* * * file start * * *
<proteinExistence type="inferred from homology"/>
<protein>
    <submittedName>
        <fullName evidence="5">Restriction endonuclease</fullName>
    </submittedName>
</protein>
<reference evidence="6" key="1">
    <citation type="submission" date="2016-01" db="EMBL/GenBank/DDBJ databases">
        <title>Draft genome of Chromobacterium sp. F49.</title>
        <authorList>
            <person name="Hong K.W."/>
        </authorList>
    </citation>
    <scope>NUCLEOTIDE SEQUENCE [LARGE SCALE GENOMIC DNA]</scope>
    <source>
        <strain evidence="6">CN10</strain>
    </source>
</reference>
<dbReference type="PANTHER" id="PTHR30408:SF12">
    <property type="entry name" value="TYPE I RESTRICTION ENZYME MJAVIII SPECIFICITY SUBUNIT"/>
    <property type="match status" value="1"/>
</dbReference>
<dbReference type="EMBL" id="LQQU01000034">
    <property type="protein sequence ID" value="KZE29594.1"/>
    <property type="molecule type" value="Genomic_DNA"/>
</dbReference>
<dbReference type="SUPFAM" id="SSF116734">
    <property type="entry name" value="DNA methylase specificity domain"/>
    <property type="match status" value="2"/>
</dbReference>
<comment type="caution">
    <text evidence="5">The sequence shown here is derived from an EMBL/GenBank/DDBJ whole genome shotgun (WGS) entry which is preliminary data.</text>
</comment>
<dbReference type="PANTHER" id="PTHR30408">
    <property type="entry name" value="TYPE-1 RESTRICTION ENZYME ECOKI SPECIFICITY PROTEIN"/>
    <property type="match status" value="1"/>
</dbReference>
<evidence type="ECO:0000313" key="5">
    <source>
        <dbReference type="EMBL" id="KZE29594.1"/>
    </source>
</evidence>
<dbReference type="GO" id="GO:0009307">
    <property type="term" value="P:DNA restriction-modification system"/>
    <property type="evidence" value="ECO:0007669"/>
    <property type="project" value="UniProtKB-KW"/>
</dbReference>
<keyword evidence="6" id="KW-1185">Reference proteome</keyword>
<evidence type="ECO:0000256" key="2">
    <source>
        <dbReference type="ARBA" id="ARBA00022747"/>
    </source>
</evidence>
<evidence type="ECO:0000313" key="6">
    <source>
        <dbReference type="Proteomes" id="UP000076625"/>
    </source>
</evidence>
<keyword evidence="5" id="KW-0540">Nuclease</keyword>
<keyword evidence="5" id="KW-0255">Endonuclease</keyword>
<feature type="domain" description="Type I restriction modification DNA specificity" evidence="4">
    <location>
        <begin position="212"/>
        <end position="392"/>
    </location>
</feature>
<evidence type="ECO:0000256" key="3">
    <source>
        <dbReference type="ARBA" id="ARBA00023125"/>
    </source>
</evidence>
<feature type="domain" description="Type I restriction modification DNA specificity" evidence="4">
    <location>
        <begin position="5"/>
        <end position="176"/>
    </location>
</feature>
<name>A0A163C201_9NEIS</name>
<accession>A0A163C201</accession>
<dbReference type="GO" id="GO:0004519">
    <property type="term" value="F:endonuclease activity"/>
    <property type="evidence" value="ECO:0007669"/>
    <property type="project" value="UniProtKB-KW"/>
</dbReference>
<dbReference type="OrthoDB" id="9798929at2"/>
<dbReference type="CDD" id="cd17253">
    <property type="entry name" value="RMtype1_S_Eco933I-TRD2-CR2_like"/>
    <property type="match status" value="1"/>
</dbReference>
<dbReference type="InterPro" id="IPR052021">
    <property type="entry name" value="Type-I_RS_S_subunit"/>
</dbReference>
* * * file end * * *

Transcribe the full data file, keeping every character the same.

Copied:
<proteinExistence type="inferred from homology"/>
<protein>
    <submittedName>
        <fullName evidence="5">Restriction endonuclease</fullName>
    </submittedName>
</protein>
<reference evidence="6" key="1">
    <citation type="submission" date="2016-01" db="EMBL/GenBank/DDBJ databases">
        <title>Draft genome of Chromobacterium sp. F49.</title>
        <authorList>
            <person name="Hong K.W."/>
        </authorList>
    </citation>
    <scope>NUCLEOTIDE SEQUENCE [LARGE SCALE GENOMIC DNA]</scope>
    <source>
        <strain evidence="6">CN10</strain>
    </source>
</reference>
<dbReference type="PANTHER" id="PTHR30408:SF12">
    <property type="entry name" value="TYPE I RESTRICTION ENZYME MJAVIII SPECIFICITY SUBUNIT"/>
    <property type="match status" value="1"/>
</dbReference>
<dbReference type="EMBL" id="LQQU01000034">
    <property type="protein sequence ID" value="KZE29594.1"/>
    <property type="molecule type" value="Genomic_DNA"/>
</dbReference>
<dbReference type="SUPFAM" id="SSF116734">
    <property type="entry name" value="DNA methylase specificity domain"/>
    <property type="match status" value="2"/>
</dbReference>
<comment type="caution">
    <text evidence="5">The sequence shown here is derived from an EMBL/GenBank/DDBJ whole genome shotgun (WGS) entry which is preliminary data.</text>
</comment>
<dbReference type="PANTHER" id="PTHR30408">
    <property type="entry name" value="TYPE-1 RESTRICTION ENZYME ECOKI SPECIFICITY PROTEIN"/>
    <property type="match status" value="1"/>
</dbReference>
<evidence type="ECO:0000313" key="5">
    <source>
        <dbReference type="EMBL" id="KZE29594.1"/>
    </source>
</evidence>
<dbReference type="GO" id="GO:0009307">
    <property type="term" value="P:DNA restriction-modification system"/>
    <property type="evidence" value="ECO:0007669"/>
    <property type="project" value="UniProtKB-KW"/>
</dbReference>
<keyword evidence="6" id="KW-1185">Reference proteome</keyword>
<evidence type="ECO:0000256" key="2">
    <source>
        <dbReference type="ARBA" id="ARBA00022747"/>
    </source>
</evidence>
<evidence type="ECO:0000313" key="6">
    <source>
        <dbReference type="Proteomes" id="UP000076625"/>
    </source>
</evidence>
<keyword evidence="5" id="KW-0540">Nuclease</keyword>
<keyword evidence="5" id="KW-0255">Endonuclease</keyword>
<feature type="domain" description="Type I restriction modification DNA specificity" evidence="4">
    <location>
        <begin position="212"/>
        <end position="392"/>
    </location>
</feature>
<evidence type="ECO:0000256" key="3">
    <source>
        <dbReference type="ARBA" id="ARBA00023125"/>
    </source>
</evidence>
<feature type="domain" description="Type I restriction modification DNA specificity" evidence="4">
    <location>
        <begin position="5"/>
        <end position="176"/>
    </location>
</feature>
<name>A0A163C201_9NEIS</name>
<accession>A0A163C201</accession>
<dbReference type="GO" id="GO:0004519">
    <property type="term" value="F:endonuclease activity"/>
    <property type="evidence" value="ECO:0007669"/>
    <property type="project" value="UniProtKB-KW"/>
</dbReference>
<dbReference type="OrthoDB" id="9798929at2"/>
<dbReference type="CDD" id="cd17253">
    <property type="entry name" value="RMtype1_S_Eco933I-TRD2-CR2_like"/>
    <property type="match status" value="1"/>
</dbReference>
<dbReference type="InterPro" id="IPR052021">
    <property type="entry name" value="Type-I_RS_S_subunit"/>
</dbReference>